"Watch these G.D.P. numbers," the president said in Wisconsin late last month. "I think we'll see 4s and I think we'll see 5s as well."
Many forecasters predict that the US economy could reach or even reach 3 percent growth this year, but not reached 4 percent or 5 percent. In fact, growth will slow in the coming years as Mr. Trump's stimulus diminishes and increases government spending.
Chris Rogers, Panjiva's research director, said that "the customs excess is being used by China against China." US exports will inevitably have a negative impact on future growth as Chinese buyers find cheaper suppliers, especially for raw materials.  "Why should you pay more for crude oil from 6th July, if you could? it from Saudi Arabia or Iran? "Mr. Rogers said," Why would you pay more for soybeans if you could get them from Brazil? "
Carl Weinberg, the international chief economist of High Frequency Economics, wrote in a research note this week that oil and petroleum products America's exports have been hit by Chinese tariffs so far, and China will have no problem replacing them: "There's far too much less than a 25 percent premium over US prices," he wrote. Producers will have to get through to find new customers. "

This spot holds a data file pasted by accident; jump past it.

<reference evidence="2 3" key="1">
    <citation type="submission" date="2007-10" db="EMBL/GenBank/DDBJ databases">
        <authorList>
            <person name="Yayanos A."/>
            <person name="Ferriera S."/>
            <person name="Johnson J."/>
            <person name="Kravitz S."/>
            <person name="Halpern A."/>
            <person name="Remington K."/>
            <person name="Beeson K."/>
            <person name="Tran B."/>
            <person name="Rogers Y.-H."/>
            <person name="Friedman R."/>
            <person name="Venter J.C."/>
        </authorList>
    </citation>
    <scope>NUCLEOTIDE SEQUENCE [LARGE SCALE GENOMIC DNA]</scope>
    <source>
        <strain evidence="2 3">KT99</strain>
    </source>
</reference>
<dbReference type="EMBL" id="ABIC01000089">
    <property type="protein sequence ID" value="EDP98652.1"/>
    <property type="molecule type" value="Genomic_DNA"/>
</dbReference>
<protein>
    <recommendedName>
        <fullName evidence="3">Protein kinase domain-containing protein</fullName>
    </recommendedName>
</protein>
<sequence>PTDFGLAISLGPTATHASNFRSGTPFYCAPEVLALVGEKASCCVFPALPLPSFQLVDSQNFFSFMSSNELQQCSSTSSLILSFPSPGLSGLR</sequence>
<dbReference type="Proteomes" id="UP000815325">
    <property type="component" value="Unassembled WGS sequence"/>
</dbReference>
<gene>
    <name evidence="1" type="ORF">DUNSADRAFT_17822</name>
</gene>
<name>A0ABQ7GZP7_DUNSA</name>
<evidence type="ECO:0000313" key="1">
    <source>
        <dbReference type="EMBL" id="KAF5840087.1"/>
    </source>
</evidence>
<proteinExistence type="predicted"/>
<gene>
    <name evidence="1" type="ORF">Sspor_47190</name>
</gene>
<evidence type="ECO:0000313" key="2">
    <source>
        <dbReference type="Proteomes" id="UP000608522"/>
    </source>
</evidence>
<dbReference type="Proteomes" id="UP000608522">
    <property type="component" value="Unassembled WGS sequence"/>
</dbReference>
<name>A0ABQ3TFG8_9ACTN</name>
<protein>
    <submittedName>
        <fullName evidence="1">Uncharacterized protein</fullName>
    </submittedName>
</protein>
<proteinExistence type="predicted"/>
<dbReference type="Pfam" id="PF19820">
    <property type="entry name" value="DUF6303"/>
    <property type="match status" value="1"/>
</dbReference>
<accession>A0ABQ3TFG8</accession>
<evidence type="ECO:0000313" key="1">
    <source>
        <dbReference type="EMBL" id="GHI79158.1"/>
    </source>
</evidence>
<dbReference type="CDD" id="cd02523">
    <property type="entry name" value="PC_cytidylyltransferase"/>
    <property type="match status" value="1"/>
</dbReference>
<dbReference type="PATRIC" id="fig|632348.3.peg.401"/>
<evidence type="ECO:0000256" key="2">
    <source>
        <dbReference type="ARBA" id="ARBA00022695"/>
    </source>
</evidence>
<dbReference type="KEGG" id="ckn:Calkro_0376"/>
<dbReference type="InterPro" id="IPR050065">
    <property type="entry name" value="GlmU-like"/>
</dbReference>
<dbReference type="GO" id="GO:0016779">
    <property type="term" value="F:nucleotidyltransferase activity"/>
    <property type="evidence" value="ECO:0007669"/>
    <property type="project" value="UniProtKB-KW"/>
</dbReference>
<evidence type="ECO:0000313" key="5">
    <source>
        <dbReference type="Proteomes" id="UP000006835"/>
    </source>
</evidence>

Mr. Moore, the soybean farmer, said the Chinese are" rather crafty buyers of raw materials, "and he expects that purchases would drop after the imposition of tariffs. The cost of soybeans has plummeted on the world market, and his farm costs more as of $ 100,000 for this year's harvest.
He and other members of the Soybean Association flew this week to Washington to arrange a meeting to expand on Capitol Hill, discouraging lawmakers to work for the Customs Escalation
"This is our # 1 issue we are worried about," Mr. Moore said, "even the Farm Bill is on its back burner. Because it is so difficult for farmers to deal with this volatility.
Congressmen expressed concern about the tariffs and on Wednesday they took a step to warn the government of further escalation of its trade war, with a bipartisan group of 88 senators voted to pass a non-binding resolution The first step would be to give Congress a veto for reasons of national security, such as steel and aluminum tariffs.